The impact of the financial crisis on the availability of credit for consumers has been significant. But for businesses and entrepreneurs it has arguably been worse.
It is perhaps not surprising that banks have put even stricter limits on their lending to the commercial sector since 2008: after all, when the economy is performing sluggishly or unpredictably, it is the smaller firms who might be considered to be most at risk.
But the good news for businesses which need an injection of cash to take their operations to the next level, is that the peer-to-peer finance sector has stepped up to fill this gap.
Today, many entrepreneurs are as likely to seek a loan from a P2P lending platform or crowdfunding service as they are from a high-street bank.
Zopa itself offers loans at the smaller end of the business spectrum, to sole traders who are looking for some extra money to take their business to the next level.
With 3.5 million sole traders in the UK they can cover everyone from plumbers, to caterers, to hairdressers, to photographers, with many more professions and trades in between. P2P business loans allow owners a simpler application process and a much faster experience that takes the process down to a matter of weeks or even days, rather than months via a bank. This means entrepreneurs can access funds faster helping them grow their business all without having to go to see their bank manager.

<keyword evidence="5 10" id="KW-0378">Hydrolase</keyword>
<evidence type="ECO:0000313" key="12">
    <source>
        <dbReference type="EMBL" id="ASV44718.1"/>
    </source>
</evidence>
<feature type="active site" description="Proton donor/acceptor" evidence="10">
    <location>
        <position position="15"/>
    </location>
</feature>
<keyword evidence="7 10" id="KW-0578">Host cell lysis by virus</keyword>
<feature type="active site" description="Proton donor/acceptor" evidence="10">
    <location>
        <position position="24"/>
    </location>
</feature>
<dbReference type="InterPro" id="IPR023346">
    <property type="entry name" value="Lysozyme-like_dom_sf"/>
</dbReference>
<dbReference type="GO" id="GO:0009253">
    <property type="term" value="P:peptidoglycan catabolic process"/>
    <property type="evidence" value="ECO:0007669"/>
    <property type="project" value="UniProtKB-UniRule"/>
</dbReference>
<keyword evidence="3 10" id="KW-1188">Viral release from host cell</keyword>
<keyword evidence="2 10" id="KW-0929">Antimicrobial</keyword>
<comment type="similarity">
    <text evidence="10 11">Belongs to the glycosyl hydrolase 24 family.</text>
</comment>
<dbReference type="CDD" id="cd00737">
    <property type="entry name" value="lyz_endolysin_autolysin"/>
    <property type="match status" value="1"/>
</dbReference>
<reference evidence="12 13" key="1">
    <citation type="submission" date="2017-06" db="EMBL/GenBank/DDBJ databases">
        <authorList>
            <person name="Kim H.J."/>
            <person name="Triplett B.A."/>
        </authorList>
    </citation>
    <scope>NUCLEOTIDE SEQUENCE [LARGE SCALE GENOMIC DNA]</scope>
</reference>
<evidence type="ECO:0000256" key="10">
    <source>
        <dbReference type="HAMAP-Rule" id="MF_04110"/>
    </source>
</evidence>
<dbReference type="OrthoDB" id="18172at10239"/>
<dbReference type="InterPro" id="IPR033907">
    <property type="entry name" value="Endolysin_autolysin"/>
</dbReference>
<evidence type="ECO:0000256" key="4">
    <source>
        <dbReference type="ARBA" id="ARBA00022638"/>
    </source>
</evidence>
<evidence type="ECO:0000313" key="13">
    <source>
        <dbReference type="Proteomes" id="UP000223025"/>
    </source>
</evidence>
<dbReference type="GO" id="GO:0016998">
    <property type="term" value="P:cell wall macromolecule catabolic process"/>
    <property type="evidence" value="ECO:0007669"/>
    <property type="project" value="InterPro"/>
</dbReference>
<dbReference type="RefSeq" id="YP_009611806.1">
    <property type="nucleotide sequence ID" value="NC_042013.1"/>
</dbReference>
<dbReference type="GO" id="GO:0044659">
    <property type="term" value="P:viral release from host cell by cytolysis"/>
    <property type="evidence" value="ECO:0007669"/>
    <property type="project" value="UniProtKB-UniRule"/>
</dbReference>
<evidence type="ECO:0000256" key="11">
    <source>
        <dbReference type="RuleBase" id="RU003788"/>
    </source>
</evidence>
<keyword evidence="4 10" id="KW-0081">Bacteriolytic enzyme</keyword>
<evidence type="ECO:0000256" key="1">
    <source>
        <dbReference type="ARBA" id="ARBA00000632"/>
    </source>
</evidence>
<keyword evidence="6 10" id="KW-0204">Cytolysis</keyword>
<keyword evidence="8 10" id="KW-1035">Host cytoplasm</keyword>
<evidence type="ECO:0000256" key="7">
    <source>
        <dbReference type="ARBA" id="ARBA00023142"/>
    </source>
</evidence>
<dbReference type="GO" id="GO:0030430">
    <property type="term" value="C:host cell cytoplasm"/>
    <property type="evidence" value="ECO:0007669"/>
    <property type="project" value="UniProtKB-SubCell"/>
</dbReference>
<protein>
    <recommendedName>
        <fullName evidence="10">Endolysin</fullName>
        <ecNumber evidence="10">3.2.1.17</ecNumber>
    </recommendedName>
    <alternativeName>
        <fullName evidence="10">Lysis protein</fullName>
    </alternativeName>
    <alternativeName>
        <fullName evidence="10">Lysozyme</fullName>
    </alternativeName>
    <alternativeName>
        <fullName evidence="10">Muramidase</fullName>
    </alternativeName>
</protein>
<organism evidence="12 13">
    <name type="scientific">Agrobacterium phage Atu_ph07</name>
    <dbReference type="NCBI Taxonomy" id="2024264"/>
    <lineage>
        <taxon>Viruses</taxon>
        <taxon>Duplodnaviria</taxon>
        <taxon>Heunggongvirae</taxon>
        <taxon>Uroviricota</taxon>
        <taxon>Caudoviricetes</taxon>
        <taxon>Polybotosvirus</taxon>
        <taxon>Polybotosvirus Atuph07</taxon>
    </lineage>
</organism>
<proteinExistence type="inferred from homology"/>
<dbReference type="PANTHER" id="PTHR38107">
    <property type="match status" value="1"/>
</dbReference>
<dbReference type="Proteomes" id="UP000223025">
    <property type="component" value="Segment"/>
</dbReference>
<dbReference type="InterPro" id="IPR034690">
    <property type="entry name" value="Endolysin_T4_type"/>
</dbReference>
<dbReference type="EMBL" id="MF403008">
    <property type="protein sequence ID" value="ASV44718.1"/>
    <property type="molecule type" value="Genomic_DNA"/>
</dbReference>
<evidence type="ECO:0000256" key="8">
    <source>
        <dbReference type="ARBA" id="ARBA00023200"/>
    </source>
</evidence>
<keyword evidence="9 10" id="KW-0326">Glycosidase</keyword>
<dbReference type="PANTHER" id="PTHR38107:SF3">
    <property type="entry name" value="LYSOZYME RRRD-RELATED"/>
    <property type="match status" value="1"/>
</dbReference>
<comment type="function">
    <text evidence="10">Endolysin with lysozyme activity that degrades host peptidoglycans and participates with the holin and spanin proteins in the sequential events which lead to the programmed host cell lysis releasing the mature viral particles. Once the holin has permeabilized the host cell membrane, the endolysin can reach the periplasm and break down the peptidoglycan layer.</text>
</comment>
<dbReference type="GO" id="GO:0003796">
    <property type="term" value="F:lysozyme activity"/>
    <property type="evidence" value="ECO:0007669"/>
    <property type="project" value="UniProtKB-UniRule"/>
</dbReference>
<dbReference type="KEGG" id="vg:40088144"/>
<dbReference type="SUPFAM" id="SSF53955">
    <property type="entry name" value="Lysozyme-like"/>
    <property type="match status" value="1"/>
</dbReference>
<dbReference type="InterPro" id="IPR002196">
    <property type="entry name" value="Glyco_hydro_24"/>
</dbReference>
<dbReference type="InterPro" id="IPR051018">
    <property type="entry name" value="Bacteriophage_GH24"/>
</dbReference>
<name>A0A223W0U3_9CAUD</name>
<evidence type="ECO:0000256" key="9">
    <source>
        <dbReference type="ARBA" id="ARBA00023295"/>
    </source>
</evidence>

As with the consumer P2P sector, the rates are one of the most attractive things about this kind of business finance.
The likes of FundingCircle, Market Invoice, Crowdcube and Seedrs provide finance to start-ups and established companies of all sizes. As well as taking on the banks, these services are increasingly competing with the likes of private equity firms and venture capitalists.
But bank lending to small businesses can be much more bureaucratic, slow and complicated than the process of obtaining a personal loan: this makes the P2P alternative even more attractive.
P2P has also benefited from public dissatisfaction with our major banks – scandals such as PPI mis-selling have made consumers more willing to seek rival lenders and homes for their cash. This applies equally in the business sector where, for example, a number of banks have been caught encouraging enterprise customers to sign up for complicated interest-rate derivatives that ended up losing them large amounts of cash.
One issue for business borrowers to bear in mind is that many P2P lenders – and banks for that matter – will only consider loans to entrepreneurs who have been established for a number of years, two in the case of Zopa.
This might seem like a Catch-22 on the face of it: you can’t get funding until you’ve proven you can run a business, but you can’t run a business until you get funding.
But today, setting up a company does not necessarily need a large cash investment: the overheads involved in doing business online, for example, can be very low. And technology means it is much more straightforward to operate from home, in the early days at least.
Saddling a start-up with debt from the outset can put more pressure on its finances: seeking cash to expand only once you know you can make a success of your firm could in many cases be a more sensible approach. Zopa along with the companies mentioned above form part of the Alternative Business Funding partnership, an online portal to help business owners find the right type of funding that is suitable to their businesses’ size and needs.